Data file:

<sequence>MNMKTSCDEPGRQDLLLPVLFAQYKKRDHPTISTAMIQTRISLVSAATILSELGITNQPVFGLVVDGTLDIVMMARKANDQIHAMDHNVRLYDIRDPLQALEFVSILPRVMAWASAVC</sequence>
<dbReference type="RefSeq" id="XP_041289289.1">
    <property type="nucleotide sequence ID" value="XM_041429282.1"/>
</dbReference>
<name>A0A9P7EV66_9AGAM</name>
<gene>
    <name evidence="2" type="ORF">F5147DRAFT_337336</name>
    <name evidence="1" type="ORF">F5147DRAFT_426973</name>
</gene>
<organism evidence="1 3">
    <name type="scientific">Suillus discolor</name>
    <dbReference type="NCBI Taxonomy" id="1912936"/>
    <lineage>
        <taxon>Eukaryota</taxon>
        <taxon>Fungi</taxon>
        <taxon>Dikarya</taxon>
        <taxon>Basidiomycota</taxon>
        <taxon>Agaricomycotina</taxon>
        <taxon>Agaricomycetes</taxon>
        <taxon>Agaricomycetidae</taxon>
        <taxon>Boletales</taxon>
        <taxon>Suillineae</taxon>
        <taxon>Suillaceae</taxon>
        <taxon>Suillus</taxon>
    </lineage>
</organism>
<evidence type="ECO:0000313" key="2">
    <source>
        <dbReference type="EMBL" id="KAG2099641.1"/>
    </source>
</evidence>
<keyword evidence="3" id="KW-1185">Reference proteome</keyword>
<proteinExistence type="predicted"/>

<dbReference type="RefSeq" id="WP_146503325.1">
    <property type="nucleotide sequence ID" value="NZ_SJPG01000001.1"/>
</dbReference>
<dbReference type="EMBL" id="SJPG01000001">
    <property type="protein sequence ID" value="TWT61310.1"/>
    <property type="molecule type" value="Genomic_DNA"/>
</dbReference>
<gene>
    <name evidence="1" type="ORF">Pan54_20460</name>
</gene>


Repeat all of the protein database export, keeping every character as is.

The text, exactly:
<sequence>MNMKTSCDEPGRQDLLLPVLFAQYKKRDHPTISTAMIQTRISLVSAATILSELGITNQPVFGLVVDGTLDIVMMARKANDQIHAMDHNVRLYDIRDPLQALEFVSILPRVMAWASAVC</sequence>
<dbReference type="RefSeq" id="XP_041289289.1">
    <property type="nucleotide sequence ID" value="XM_041429282.1"/>
</dbReference>
<name>A0A9P7EV66_9AGAM</name>
<gene>
    <name evidence="2" type="ORF">F5147DRAFT_337336</name>
    <name evidence="1" type="ORF">F5147DRAFT_426973</name>
</gene>
<organism evidence="1 3">
    <name type="scientific">Suillus discolor</name>
    <dbReference type="NCBI Taxonomy" id="1912936"/>
    <lineage>
        <taxon>Eukaryota</taxon>
        <taxon>Fungi</taxon>
        <taxon>Dikarya</taxon>
        <taxon>Basidiomycota</taxon>
        <taxon>Agaricomycotina</taxon>
        <taxon>Agaricomycetes</taxon>
        <taxon>Agaricomycetidae</taxon>
        <taxon>Boletales</taxon>
        <taxon>Suillineae</taxon>
        <taxon>Suillaceae</taxon>
        <taxon>Suillus</taxon>
    </lineage>
</organism>
<evidence type="ECO:0000313" key="2">
    <source>
        <dbReference type="EMBL" id="KAG2099641.1"/>
    </source>
</evidence>
<keyword evidence="3" id="KW-1185">Reference proteome</keyword>
<proteinExistence type="predicted"/>

<dbReference type="RefSeq" id="WP_146503325.1">
    <property type="nucleotide sequence ID" value="NZ_SJPG01000001.1"/>
</dbReference>
<dbReference type="EMBL" id="SJPG01000001">
    <property type="protein sequence ID" value="TWT61310.1"/>
    <property type="molecule type" value="Genomic_DNA"/>
</dbReference>
<gene>
    <name evidence="1" type="ORF">Pan54_20460</name>
</gene>